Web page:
Modeling Chocolate Help Please?

Decorating By xmstazx Updated 7 Mar 2010 , 11:12pm by ibmoser

xmstazx Posted 6 Mar 2010 , 12:09am
post #1 of 9

I just tried to make my own modeling chocolate using the wiltons white chocolate wafers and 1/3 cup light corn syurp. It all melted fine, I added the syurp was mixing and it was looking great. The next thing I know I have a greasy mess in my bowl. I spread it out and used a paper towel to get the extra grease off, but it still looks way to greasy. Please help me.

8 replies
fat-sissy Posted 6 Mar 2010 , 12:23am
post #2 of 9

You need to just let it sit overnight. It will harden and the oil will be gone.

gmorriello Posted 6 Mar 2010 , 12:25am
post #3 of 9

I lay out saran wrap on the counter and pour it on as much in a glob (ball) as possible and wrap it and leave it out overnight. It will harden and then you cut away pieces and use the warmth of your hands to make it pliable again. hth

Shannie13 Posted 6 Mar 2010 , 12:32am
post #4 of 9

One of the things I learned in my chocolate class was to make sure the chocolate wasn't too hot. We used stainless steel bowls and had to keep feeling the bottom of the bowl to ensure it was cool enough. My Chef told us that the water that we melt the chocolate over shouldn't be hotter than 50 degrees C (I am Canadian and don't use Farenheit measurements). I let my chocolate almost start to set up before I add my corn syrup and I get a loose ball, which I then wrap between 2 sheets of heavy plastic and let sit overnight. Sometimes, depending on when I need it, I will make it up to a week in advance.
HTH

xmstazx Posted 6 Mar 2010 , 12:48am
post #5 of 9

Thanks ladies, It does look a little better now that it's setting out. I will TRY not to play with it until tomorrow. I have a feeling the bowl I used to melt in the microwave held my heat and that messed something up. I will know more tomorrow. I'm letting it rest two hours on the counter, after the two hours do I move to the fridge? How much corn syurp would I use with 1 pound chocolate? I've read differnent thing about that. I'm going to try milk and dark adn I know you use different amounts of the syurp. Any ideas? Thanks again!!!!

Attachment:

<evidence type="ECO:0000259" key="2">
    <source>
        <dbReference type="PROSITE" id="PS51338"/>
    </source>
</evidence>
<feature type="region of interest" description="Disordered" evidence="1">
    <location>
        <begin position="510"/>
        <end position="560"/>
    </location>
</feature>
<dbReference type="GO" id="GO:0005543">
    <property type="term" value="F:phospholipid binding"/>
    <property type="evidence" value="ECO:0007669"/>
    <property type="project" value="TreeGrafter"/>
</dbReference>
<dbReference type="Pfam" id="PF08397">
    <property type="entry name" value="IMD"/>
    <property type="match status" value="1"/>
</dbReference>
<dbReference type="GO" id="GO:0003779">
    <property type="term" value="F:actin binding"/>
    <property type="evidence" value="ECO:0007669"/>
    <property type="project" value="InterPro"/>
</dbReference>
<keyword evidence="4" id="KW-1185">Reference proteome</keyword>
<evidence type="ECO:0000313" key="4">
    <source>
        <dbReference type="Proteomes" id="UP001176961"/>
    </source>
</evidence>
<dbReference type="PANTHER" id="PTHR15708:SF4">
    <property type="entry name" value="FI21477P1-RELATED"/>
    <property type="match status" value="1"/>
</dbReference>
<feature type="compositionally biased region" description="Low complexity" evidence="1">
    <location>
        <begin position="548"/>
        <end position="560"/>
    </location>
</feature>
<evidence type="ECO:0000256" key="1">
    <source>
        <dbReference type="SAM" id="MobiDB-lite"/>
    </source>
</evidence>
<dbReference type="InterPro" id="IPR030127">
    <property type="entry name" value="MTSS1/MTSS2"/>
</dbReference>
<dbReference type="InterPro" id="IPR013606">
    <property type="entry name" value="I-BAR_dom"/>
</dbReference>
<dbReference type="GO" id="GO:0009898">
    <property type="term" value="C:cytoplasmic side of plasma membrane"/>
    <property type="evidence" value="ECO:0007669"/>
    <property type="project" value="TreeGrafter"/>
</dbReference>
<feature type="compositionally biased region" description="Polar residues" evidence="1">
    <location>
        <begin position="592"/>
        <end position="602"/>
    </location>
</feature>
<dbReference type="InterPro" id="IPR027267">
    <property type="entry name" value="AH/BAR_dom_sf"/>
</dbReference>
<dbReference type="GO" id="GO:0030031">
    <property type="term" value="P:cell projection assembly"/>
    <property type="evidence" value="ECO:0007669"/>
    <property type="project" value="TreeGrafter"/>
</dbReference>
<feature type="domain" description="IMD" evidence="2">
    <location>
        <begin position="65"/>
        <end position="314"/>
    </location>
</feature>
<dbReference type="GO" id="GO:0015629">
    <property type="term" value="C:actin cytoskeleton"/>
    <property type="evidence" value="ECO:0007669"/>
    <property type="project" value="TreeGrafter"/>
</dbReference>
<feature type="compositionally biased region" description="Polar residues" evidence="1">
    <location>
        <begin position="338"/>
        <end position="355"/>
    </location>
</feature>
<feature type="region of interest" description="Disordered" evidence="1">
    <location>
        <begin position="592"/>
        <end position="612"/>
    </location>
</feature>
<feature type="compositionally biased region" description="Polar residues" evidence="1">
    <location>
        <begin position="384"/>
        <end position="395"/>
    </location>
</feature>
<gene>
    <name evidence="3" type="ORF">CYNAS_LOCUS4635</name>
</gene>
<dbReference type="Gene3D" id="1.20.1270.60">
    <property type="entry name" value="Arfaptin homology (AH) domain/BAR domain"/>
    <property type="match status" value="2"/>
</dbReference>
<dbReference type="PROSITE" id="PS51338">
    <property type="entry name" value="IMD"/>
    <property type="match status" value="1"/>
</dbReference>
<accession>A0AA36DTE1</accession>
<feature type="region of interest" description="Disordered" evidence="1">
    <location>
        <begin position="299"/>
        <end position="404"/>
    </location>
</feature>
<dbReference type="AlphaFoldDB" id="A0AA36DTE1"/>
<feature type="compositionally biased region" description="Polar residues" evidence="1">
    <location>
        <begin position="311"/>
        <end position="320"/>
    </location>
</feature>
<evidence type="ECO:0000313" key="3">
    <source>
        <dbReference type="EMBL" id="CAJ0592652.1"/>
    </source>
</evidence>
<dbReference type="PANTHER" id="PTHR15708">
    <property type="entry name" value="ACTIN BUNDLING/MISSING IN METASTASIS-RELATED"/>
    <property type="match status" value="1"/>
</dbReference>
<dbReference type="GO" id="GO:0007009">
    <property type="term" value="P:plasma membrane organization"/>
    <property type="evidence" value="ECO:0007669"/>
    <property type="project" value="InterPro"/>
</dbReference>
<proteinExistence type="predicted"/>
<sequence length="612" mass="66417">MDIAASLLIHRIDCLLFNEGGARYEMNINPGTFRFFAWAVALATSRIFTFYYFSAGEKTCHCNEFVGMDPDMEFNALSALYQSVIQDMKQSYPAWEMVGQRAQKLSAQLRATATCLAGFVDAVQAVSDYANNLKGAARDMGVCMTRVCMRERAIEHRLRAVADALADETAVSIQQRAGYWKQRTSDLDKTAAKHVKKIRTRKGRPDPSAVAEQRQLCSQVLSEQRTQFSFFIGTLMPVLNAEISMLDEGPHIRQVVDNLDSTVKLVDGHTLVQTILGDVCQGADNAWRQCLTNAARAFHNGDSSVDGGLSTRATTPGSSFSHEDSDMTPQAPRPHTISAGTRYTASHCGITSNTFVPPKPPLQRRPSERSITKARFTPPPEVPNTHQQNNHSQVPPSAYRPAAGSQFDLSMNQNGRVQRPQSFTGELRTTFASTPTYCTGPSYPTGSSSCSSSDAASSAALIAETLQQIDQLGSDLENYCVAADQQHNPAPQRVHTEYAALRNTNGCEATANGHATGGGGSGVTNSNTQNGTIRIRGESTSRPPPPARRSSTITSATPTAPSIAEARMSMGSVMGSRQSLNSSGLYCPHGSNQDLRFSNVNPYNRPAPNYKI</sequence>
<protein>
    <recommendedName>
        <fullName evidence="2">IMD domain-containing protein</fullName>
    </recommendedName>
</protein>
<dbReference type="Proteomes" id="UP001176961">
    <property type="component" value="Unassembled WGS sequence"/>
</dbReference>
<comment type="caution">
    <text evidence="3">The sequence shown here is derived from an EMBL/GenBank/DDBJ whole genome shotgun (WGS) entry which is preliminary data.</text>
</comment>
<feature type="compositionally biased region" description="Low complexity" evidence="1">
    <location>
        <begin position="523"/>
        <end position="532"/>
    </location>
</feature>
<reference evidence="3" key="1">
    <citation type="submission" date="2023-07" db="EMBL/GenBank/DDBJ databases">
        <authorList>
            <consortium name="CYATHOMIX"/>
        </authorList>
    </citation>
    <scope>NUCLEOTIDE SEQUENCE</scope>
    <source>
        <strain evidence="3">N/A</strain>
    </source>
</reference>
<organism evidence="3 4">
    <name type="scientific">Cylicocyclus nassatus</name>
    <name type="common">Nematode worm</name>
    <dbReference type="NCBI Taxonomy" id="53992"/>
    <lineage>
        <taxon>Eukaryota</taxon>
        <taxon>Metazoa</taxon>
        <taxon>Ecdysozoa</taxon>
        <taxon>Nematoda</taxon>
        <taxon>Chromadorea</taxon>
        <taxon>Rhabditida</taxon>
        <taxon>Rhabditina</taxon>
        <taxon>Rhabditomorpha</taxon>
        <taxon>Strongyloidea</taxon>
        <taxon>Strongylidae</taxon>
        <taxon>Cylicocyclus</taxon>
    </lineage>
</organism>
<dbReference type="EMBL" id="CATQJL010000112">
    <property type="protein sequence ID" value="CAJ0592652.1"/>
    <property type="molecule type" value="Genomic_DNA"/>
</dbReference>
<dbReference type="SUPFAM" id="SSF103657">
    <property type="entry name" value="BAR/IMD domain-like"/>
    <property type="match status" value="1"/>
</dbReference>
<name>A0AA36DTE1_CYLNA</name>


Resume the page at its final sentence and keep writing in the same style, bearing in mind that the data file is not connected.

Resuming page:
newmansmom2004 Posted 6 Mar 2010 , 12:50am
post #6 of 9

Someone told me to use paramount crystals to keep the chocolate from getting hard after making modeling chocolate. I bought some today but haven't used them yet. Does anyone have any experience using these crystals and does it really keep the chocolate from getting hard?

Thanks.

Sweet_Guys Posted 7 Mar 2010 , 2:32pm
post #7 of 9

Although you can use them for milk and dark, we use the paramount crystals to loosen up the white chocolate when we melt it down. I'm not sure how it would be used for modelling chocolate as we use it when we're pouring chocolate hot into molds.

Paul

newmansmom2004 Posted 7 Mar 2010 , 7:43pm
post #8 of 9
Quote:
Originally Posted by Sweet_Guys

Although you can use them for milk and dark, we use the paramount crystals to loosen up the white chocolate when we melt it down. I'm not sure how it would be used for modelling chocolate as we use it when we're pouring chocolate hot into molds.

Paul




Thanks for the 411, Paul. Sounds like I just need to do some experimenting! (translation = sampling) icon_wink.gif

Julie

ibmoser Posted 7 Mar 2010 , 11:12pm
post #9 of 9

I was fortunate enough to take a class with Mike McCarey, and he does not use paramount crystals in chocolate or candy clay. The paramount crystals are usually used to make a chocolate coating easier to bite without totally fracturing. Gently melt your chocolate/candy melts (be careful - they burn easily), bring your corn syrup to approximately the same temperature, and stir them together with a folding motion. When the mixture loses its glossy appearance, stop stirring! The more you continue to stir after that point, the more it will separate. Scrape it into a piece of plastic wrap and allow to firm overnight. Break off small pieces and knead them to a working consistency.

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